Power Meter vs stationary meter. What to buy for the non-racing Zwifter

Hello fellow Zwift fans. Today I am posting a question about the benefit of a power meter vs a smart trainer. 

I do not race outdoors but love cycling. I enjoy CX, mountain biking, and riding on the road. I bike to work 7 months of the year and I use Zwift to help maintain fitness like many during the winter. Currently I am using a supported classic trainer, TacX Blue Twist.  This trainer challenges me but Zwift has a built in cap for it of about 350 watts, which I find limiting during things like sprint segments and attempting to keep up at the start of a race.  I do like the idea of having a smart trainer change gradients with the game, but I also do not have a problem going up a few gears to make sure I’m challenged during the climbs.

I would like to  get into the Zwift racing scene a bit more but its not something I plan on doing often. I see the benefits of both options, owning a power meter and using a dumb trainor vs a smart trainer. Has anyone else found themselves at this cross roads? What was your experince?

Difficult one Michael. What is your budget?

Well, I am very open to both options. I am not opposed to setting aside some $ over the next couple of months for the smart trainer, however I am torn on whether I’ll maximize its capabilities since I do not see myself commuting to work and back, then hopping onto an indoor trainer to continue riding inside when I am already outside. No matter what its a win with either option but such a tough call.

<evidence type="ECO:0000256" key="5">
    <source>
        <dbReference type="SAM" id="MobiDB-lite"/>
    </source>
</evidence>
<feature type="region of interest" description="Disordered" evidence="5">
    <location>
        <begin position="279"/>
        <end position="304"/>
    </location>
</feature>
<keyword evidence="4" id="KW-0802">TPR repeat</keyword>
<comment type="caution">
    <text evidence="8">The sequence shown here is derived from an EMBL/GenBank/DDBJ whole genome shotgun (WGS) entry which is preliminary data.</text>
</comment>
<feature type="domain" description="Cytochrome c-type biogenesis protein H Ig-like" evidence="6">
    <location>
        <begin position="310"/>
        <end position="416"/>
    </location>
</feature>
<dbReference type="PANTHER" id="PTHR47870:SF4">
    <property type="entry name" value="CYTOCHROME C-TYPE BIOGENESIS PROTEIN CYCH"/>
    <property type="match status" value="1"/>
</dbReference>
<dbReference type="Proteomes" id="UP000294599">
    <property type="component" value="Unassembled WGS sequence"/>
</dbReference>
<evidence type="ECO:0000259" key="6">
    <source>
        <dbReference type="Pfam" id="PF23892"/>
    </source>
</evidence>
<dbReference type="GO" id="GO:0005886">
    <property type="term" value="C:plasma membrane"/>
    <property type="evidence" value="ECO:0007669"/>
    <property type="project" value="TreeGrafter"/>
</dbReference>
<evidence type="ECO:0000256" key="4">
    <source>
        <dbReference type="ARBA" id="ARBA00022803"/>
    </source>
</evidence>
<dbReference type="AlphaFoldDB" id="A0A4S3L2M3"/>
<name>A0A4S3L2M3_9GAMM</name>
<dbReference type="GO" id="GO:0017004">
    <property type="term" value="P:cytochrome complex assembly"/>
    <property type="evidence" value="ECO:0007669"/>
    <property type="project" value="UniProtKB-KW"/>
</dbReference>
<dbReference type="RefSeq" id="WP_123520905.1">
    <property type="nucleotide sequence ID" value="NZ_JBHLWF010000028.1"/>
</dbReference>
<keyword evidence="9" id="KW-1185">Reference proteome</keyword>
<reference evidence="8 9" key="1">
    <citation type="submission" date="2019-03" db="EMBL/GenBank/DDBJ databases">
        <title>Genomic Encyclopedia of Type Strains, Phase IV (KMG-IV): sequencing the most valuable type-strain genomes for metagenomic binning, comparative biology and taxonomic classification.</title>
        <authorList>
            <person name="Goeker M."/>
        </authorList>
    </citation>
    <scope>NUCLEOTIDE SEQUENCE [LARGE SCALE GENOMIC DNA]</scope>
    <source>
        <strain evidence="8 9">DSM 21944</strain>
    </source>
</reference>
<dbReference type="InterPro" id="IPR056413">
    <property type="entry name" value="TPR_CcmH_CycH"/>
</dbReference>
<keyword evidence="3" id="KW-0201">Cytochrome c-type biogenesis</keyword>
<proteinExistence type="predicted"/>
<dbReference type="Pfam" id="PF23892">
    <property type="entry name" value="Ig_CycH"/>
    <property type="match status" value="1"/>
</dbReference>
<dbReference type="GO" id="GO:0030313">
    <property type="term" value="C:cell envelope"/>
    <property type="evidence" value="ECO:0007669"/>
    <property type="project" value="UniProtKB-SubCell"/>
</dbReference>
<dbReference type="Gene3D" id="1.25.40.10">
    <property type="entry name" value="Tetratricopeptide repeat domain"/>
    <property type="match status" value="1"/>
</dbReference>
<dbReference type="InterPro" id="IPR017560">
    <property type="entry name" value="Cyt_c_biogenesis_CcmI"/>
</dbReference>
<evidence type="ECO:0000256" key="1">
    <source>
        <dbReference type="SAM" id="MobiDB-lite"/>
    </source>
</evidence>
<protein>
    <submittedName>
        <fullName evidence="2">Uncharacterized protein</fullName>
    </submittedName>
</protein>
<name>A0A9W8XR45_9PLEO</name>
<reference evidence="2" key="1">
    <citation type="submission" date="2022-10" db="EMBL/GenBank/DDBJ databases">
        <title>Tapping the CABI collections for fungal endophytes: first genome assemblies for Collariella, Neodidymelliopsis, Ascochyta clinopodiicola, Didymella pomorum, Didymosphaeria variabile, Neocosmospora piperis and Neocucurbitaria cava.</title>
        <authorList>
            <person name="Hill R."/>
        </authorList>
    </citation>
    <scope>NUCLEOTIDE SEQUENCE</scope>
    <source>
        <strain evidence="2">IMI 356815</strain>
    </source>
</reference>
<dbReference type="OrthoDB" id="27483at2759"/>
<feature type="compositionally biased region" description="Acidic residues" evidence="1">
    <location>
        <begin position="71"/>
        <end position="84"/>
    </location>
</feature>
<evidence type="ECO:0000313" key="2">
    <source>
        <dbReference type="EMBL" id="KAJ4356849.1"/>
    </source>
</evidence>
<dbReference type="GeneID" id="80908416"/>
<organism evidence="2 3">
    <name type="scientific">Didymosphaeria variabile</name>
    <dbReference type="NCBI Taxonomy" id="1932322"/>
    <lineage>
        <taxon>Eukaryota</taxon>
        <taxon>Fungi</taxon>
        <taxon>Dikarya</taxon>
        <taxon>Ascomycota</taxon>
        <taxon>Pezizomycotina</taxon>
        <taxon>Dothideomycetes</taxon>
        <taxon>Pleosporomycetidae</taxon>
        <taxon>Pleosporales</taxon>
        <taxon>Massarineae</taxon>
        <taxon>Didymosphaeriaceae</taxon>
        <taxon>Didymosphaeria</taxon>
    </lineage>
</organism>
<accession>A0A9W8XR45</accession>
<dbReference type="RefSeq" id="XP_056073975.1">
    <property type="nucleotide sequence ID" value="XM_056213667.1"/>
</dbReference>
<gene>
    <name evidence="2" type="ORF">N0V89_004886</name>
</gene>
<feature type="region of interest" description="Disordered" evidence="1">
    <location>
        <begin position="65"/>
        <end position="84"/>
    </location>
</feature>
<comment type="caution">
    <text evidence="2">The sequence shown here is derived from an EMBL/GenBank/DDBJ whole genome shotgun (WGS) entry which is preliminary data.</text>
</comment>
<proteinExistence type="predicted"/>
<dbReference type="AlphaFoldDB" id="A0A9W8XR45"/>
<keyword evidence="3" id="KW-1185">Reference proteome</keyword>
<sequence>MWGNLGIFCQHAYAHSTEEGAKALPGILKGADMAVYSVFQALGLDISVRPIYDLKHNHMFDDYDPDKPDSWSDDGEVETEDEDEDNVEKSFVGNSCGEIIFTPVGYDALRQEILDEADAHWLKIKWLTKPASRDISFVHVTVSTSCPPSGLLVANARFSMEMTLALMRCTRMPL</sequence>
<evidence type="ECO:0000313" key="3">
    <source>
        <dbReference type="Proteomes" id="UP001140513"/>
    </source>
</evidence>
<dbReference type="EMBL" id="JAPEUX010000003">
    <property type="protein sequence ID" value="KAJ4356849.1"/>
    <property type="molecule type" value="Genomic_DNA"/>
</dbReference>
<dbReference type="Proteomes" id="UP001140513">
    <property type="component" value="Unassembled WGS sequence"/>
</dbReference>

i was in a similar situation like you and then decided to get a powermeter.

having a power meter allows you do ride indoors as well as outdoors. a smart trainer doesn’t. make sure to get power pedals to switch them between bikes if you consider riding road and mountainbike (like i do). i bought favero assioma pedals which are a bit cheaper than garmin vector 3 or power tap pedals and i ride on a dumb trainer indoors regularly. the fact that i need to change gearing or resistance of the trainer manually to simulate hills doesn’t bother me. switching pedals between bikes is a matter of seconds really. power accuracy is also better when using power meters, at least compared to the cheaper smart trainer models.

for detailed reviews on power meters and smart trainers (and any other bike related tech) look at : www.dcrainmaker.com

so, my conclusion was that a powermeter is actually less expensive, more versatile and more accurate.


If you ride a lot outdoors - commuting counts! - then I’d go down the fluid trainer & powermeter route.

Only downside of course is the lack of smart responsiveness in the trainer, but hey, that’s what gears are for!! Just mimic the slope with a few larger gears.

Benefit is being able to monitor the outdoor rides.

Worse thing to do is to get a ‘cheap’ smart trainer such as some lower end wheel-on ones. Save up for a direto as a minimum baseline.